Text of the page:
It’s a Start and A Critical One

I’m going to start this morning with an email from TPM Reader JF. It’s a deeply pessimistic look at last night’s results. I thoroughly disagree with it. I’m publishing it partly because I like JF and like sharing a range of reader opinions but more because it’s a good statement of the view I disagree with. So it’s helpful to put out there as a clear, smart statement of the take I disagree with.

I’m going to be sharing my thoughts and argument in different posts over the course of the day. But principally, this was never going to be easy. We shouldn’t expect it to be easy. The disgrace of the Trump presidency is still in many ways a historical accident. But Trumpism is not. It grows out of beliefs and structures that are deeply rooted in our history and rife in our present. Democrats don’t just need to win elections. They need to build an electoral movement and political infrastructure that will change the shape of the electorate over time and rewrite the rules of the political structure itself.

Millions more Americans voted for Hillary Clinton to be President two years ago than Donald Trump. The total vote for the House will likely be an aggregate total as large or larger than any wave election in the last 30 years. And yet they’ll end up with a relatively modest majority. These facts are deeply embedded in geography and constitutional structure. They will very hard to change. But a critical task of Democrats going forward will be to delegitimize an electoral system that consistently produces such results. In a 21st century democracy, the majority should not be routinely denied the greater share of political power. This is not merely something to grouse about for the few weeks after election day. It is a sustained argument, one that must leverage the deepest strains of American democratic ideology. That will lay the predicate for new rule making. That is not unprecedented in American history. It is a recurrent, historic pattern of reform.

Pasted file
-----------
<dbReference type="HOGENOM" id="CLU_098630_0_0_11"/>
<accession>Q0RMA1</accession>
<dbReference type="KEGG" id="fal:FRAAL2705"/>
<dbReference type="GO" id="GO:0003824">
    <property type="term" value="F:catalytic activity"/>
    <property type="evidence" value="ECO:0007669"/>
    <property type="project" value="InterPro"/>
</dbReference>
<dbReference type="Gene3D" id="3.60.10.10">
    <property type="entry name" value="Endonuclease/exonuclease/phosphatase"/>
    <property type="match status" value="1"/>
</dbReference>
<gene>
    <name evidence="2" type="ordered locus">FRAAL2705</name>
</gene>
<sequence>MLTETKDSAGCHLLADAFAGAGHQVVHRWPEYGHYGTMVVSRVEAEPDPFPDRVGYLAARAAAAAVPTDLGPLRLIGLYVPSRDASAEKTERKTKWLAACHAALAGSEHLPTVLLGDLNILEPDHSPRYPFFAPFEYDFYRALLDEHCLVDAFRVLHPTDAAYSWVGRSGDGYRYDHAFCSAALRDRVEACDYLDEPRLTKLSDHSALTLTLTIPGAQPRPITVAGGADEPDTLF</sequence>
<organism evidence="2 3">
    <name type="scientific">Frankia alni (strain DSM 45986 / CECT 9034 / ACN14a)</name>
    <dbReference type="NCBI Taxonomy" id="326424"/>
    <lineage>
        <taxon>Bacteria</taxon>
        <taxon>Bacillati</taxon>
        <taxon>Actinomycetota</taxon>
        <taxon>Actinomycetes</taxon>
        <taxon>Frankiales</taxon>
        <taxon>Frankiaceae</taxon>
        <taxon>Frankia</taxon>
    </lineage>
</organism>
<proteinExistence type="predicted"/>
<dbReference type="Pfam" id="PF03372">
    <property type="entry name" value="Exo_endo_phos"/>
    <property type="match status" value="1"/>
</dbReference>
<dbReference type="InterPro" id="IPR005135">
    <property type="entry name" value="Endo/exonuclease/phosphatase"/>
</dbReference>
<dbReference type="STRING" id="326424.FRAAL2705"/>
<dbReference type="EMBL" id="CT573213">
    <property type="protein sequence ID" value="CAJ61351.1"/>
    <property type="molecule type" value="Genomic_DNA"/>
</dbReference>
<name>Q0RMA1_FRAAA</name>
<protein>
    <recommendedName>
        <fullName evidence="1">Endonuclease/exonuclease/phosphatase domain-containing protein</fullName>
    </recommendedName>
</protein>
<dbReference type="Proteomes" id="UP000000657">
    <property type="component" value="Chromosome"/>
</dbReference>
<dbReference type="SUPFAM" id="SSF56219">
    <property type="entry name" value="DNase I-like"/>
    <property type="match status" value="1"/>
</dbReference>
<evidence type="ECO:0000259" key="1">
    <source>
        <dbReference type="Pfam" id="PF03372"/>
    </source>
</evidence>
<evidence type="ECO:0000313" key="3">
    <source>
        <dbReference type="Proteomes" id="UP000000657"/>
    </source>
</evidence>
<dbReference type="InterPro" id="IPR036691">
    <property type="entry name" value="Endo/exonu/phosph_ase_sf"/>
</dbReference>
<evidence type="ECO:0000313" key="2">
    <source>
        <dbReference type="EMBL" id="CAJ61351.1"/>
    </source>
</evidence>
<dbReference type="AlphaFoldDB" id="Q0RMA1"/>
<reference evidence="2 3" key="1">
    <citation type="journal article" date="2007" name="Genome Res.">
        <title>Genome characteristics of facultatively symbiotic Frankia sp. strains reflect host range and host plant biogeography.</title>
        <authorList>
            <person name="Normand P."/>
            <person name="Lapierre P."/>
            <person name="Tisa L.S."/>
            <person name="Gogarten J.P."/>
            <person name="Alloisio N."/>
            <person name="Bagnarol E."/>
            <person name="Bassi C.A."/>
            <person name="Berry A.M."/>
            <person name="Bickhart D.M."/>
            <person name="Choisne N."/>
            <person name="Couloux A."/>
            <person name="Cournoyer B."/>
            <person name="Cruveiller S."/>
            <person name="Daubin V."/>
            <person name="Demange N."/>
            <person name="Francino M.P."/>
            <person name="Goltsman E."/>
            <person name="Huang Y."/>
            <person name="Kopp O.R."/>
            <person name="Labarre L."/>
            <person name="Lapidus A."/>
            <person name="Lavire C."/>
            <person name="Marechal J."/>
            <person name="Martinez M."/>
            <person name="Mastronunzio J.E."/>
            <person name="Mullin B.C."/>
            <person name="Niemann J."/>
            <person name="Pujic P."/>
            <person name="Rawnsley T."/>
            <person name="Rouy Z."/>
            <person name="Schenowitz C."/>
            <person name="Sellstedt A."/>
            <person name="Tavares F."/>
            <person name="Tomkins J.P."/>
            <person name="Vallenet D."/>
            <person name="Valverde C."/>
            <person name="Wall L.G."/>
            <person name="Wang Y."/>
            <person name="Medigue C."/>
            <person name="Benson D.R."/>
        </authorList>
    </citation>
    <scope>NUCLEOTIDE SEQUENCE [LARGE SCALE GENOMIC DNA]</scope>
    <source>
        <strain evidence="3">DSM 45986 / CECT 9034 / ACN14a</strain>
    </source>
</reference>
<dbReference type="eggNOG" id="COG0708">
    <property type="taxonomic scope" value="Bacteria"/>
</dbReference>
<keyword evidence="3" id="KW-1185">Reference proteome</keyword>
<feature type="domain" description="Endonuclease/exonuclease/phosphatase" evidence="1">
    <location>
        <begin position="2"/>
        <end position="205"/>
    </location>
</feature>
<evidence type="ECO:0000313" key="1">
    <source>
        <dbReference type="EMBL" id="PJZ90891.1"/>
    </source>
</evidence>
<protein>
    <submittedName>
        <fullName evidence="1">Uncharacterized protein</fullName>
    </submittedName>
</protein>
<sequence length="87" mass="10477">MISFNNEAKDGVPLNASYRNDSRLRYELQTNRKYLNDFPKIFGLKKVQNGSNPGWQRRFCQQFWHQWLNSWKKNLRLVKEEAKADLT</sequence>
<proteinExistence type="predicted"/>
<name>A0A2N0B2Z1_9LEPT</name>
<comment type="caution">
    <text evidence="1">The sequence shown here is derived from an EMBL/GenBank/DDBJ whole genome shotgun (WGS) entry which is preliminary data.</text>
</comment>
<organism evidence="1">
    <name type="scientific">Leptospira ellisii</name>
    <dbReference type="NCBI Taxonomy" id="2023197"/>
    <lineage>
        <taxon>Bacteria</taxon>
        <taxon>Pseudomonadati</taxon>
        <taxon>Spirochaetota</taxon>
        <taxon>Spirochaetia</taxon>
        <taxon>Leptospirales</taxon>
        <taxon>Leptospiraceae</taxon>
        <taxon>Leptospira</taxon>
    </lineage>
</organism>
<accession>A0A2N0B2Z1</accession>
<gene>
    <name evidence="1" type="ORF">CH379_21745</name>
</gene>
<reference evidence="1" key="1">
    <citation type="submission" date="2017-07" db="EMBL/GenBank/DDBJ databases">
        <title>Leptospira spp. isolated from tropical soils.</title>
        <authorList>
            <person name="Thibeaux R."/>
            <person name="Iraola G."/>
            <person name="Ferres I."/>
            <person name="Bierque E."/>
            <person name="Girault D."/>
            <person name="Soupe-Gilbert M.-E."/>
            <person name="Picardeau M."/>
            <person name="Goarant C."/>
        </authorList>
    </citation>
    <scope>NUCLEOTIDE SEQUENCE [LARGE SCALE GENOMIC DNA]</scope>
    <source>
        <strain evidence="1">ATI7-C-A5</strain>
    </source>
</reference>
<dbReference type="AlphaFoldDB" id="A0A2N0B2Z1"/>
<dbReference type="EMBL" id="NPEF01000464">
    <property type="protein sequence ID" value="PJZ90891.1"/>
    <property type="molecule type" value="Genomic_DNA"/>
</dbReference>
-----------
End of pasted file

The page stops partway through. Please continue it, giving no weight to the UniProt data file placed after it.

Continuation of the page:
We’re still waiting for a lot of results. But Democrats made significant inroads on all the down ticket fronts that are most critical. That’s a big deal. But it’s just the first step.

When I look at last night’s results, tough Senate losses aren’t the big concern for me. It’s embedding what happened in this midterm into structures and institutions, party organizations, civic groups, political entities that can perpetuate these beginnings over time. Our entire experience politically over the last quarter century is that politics is not about ‘one and dones’. It’s what is getting built between cycles and over the course of multiple years.

With all that, he’s JF’s more dire take …

I get looking on the bright side. Losing the house would have been a disaster, perhaps the end of our democracy. And there were some fun wins throughout the night (Walker losing). And the ballot measure results were very encouraging. We may need to have national ballot measures as the only way anything will get done in our country.

But let’s face reality. Last night was a very bad night. In past Democratic losses, there was always blame to go around (Hillary didn’t visit Wisconsin, poor turnout). This time, I think the Democrats ran an excellent campaign. The climate for the country seemed ripe for change. Turnout was great. If we can’t win now, with someone as inept as Trump as president, when can we win?

And we didn’t win. The red state senate losses were devastating. We are seeing a sorting of red states where they will only elect republican senators, no matter how good the democratic candidate (McCaskil, Tester). That means the senate is lost for generations. The Republican Coalition is now left with the worst of the worst. The takeaway for them will be that Trump’s brand of divisive / white nationalist politics works. And because of tribalism, the rural areas will be lead by these remaining republicans to embrace this racism. Our courts will be filled with republican judges reshaping our law. In Florida, a republican governor will reshape their Supreme Court. Ohio became more red than a swing state. How can the Arizona senate race even be close, let alone a likely loss? Structurally, I see little hope for our country.

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